Dynamics of axonal microtubules regulate the topology of new membrane insertion into the growing neurites.

Zakharenko S, Popov S - J. Cell Biol. (1998)

Preferential insertion of cell body–derived vesicles into the growth cone region. (A and B) DIC (top)  and fluorescence (bottom)  images of the middle (A) and  distal (B) segments of the  same axon 30 min after staining of the cell body. The  length of the axon was  ∼1,600 μm, and the middle  segment was ∼900 μm away  from the soma. Staining of  the plasma membrane with  DiIC12 molecules, reflecting  the insertion of DiIC12- labeled vesicles into the plasmalemma, could be observed  at the growth cone (B). No  plasma membrane staining  was detected at the middle  axon, as well as at sufficiently  large distances from the  growth cone in the distal segment (A and B). (C–E) Differential interference contrast and fluorescent micrographs of the distal axons 60 min after the staining of the  cell body. Before the staining of the soma, neuronal cultures were pretreated for 1 h with brefeldin A (10 μg/ml, C), nocodazole (5 μg/ ml, D), or cytochalasin D (5 μM, E). The drugs were present in the culture medium throughout the experiment. Very few (C) or no (D)  fluorescent vesicles and no plasma membrane staining (C and D) could be detected. Cytochalasin treatment (E) had no obvious effect  on the delivery of the vesicles to the growth cone and their incorporation into the plasma membrane. Bars, 30 μm.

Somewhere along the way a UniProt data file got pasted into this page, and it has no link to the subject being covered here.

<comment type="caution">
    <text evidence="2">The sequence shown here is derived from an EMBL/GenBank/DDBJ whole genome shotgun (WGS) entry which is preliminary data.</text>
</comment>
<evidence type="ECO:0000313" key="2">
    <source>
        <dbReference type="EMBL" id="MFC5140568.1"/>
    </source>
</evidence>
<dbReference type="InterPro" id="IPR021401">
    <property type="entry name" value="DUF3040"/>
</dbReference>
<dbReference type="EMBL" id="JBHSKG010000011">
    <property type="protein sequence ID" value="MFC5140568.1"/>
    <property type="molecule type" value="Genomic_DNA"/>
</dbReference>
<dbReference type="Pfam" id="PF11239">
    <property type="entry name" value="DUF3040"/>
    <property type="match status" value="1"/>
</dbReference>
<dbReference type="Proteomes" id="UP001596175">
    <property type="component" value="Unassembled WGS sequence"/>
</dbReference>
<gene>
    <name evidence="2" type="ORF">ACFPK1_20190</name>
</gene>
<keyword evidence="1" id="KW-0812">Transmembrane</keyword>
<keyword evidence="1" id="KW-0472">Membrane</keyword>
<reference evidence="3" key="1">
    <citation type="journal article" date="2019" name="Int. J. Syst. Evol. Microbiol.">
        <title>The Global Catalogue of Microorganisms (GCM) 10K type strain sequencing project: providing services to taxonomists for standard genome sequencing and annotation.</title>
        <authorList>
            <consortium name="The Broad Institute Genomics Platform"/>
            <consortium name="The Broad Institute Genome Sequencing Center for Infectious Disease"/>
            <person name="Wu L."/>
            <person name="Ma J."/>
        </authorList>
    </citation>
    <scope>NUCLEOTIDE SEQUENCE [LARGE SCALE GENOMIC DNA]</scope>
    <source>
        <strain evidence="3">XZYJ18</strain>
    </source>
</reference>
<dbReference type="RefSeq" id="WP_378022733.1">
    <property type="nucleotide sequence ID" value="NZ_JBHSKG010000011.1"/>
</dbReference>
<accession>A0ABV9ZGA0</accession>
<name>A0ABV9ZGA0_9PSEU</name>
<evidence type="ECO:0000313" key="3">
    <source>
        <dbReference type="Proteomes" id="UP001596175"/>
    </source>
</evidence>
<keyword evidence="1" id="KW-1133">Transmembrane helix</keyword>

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Figure 4: Preferential insertion of cell body–derived vesicles into the growth cone region. (A and B) DIC (top) and fluorescence (bottom) images of the middle (A) and distal (B) segments of the same axon 30 min after staining of the cell body. The length of the axon was ∼1,600 μm, and the middle segment was ∼900 μm away from the soma. Staining of the plasma membrane with DiIC12 molecules, reflecting the insertion of DiIC12- labeled vesicles into the plasmalemma, could be observed at the growth cone (B). No plasma membrane staining was detected at the middle axon, as well as at sufficiently large distances from the growth cone in the distal segment (A and B). (C–E) Differential interference contrast and fluorescent micrographs of the distal axons 60 min after the staining of the cell body. Before the staining of the soma, neuronal cultures were pretreated for 1 h with brefeldin A (10 μg/ml, C), nocodazole (5 μg/ ml, D), or cytochalasin D (5 μM, E). The drugs were present in the culture medium throughout the experiment. Very few (C) or no (D) fluorescent vesicles and no plasma membrane staining (C and D) could be detected. Cytochalasin treatment (E) had no obvious effect on the delivery of the vesicles to the growth cone and their incorporation into the plasma membrane. Bars, 30 μm.